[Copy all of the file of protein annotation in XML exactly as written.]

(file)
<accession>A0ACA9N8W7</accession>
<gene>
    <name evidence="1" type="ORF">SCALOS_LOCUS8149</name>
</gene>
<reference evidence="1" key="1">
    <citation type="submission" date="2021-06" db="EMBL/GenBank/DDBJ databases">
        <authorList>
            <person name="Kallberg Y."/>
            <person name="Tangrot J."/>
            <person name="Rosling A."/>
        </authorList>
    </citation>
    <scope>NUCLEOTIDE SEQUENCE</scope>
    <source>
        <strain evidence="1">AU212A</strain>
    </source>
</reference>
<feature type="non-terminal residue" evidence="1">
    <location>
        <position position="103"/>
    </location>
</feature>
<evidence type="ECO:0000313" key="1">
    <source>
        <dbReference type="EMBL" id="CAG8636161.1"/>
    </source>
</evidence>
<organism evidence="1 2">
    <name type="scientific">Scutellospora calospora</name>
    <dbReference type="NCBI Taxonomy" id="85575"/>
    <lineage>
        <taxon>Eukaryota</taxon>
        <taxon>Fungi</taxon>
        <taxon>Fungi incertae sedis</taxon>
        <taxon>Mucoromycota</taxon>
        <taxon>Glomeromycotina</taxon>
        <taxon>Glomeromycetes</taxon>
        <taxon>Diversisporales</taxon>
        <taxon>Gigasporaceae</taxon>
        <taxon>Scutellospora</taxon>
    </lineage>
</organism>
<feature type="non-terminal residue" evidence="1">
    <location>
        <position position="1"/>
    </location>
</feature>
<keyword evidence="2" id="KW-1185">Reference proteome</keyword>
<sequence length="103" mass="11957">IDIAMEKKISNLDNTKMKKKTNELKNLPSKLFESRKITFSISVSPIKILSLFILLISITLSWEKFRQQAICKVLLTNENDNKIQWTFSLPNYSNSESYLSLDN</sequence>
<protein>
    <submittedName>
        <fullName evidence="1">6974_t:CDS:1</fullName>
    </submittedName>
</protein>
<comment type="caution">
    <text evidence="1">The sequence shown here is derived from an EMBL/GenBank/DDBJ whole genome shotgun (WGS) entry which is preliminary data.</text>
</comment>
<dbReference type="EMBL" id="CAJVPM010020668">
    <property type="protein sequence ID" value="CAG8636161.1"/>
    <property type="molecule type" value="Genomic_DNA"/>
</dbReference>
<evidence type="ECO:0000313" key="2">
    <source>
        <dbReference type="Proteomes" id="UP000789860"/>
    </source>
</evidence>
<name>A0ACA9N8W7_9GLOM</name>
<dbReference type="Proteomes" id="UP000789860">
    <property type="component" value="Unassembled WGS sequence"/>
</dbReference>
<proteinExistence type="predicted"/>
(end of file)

<accession>A0ACA9N8W7</accession>
<gene>
    <name evidence="1" type="ORF">SCALOS_LOCUS8149</name>
</gene>
<reference evidence="1" key="1">
    <citation type="submission" date="2021-06" db="EMBL/GenBank/DDBJ databases">
        <authorList>
            <person name="Kallberg Y."/>
            <person name="Tangrot J."/>
            <person name="Rosling A."/>
        </authorList>
    </citation>
    <scope>NUCLEOTIDE SEQUENCE</scope>
    <source>
        <strain evidence="1">AU212A</strain>
    </source>
</reference>
<feature type="non-terminal residue" evidence="1">
    <location>
        <position position="103"/>
    </location>
</feature>
<evidence type="ECO:0000313" key="1">
    <source>
        <dbReference type="EMBL" id="CAG8636161.1"/>
    </source>
</evidence>
<organism evidence="1 2">
    <name type="scientific">Scutellospora calospora</name>
    <dbReference type="NCBI Taxonomy" id="85575"/>
    <lineage>
        <taxon>Eukaryota</taxon>
        <taxon>Fungi</taxon>
        <taxon>Fungi incertae sedis</taxon>
        <taxon>Mucoromycota</taxon>
        <taxon>Glomeromycotina</taxon>
        <taxon>Glomeromycetes</taxon>
        <taxon>Diversisporales</taxon>
        <taxon>Gigasporaceae</taxon>
        <taxon>Scutellospora</taxon>
    </lineage>
</organism>
<feature type="non-terminal residue" evidence="1">
    <location>
        <position position="1"/>
    </location>
</feature>
<keyword evidence="2" id="KW-1185">Reference proteome</keyword>
<sequence length="103" mass="11957">IDIAMEKKISNLDNTKMKKKTNELKNLPSKLFESRKITFSISVSPIKILSLFILLISITLSWEKFRQQAICKVLLTNENDNKIQWTFSLPNYSNSESYLSLDN</sequence>
<protein>
    <submittedName>
        <fullName evidence="1">6974_t:CDS:1</fullName>
    </submittedName>
</protein>
<comment type="caution">
    <text evidence="1">The sequence shown here is derived from an EMBL/GenBank/DDBJ whole genome shotgun (WGS) entry which is preliminary data.</text>
</comment>
<dbReference type="EMBL" id="CAJVPM010020668">
    <property type="protein sequence ID" value="CAG8636161.1"/>
    <property type="molecule type" value="Genomic_DNA"/>
</dbReference>
<evidence type="ECO:0000313" key="2">
    <source>
        <dbReference type="Proteomes" id="UP000789860"/>
    </source>
</evidence>
<name>A0ACA9N8W7_9GLOM</name>
<dbReference type="Proteomes" id="UP000789860">
    <property type="component" value="Unassembled WGS sequence"/>
</dbReference>
<proteinExistence type="predicted"/>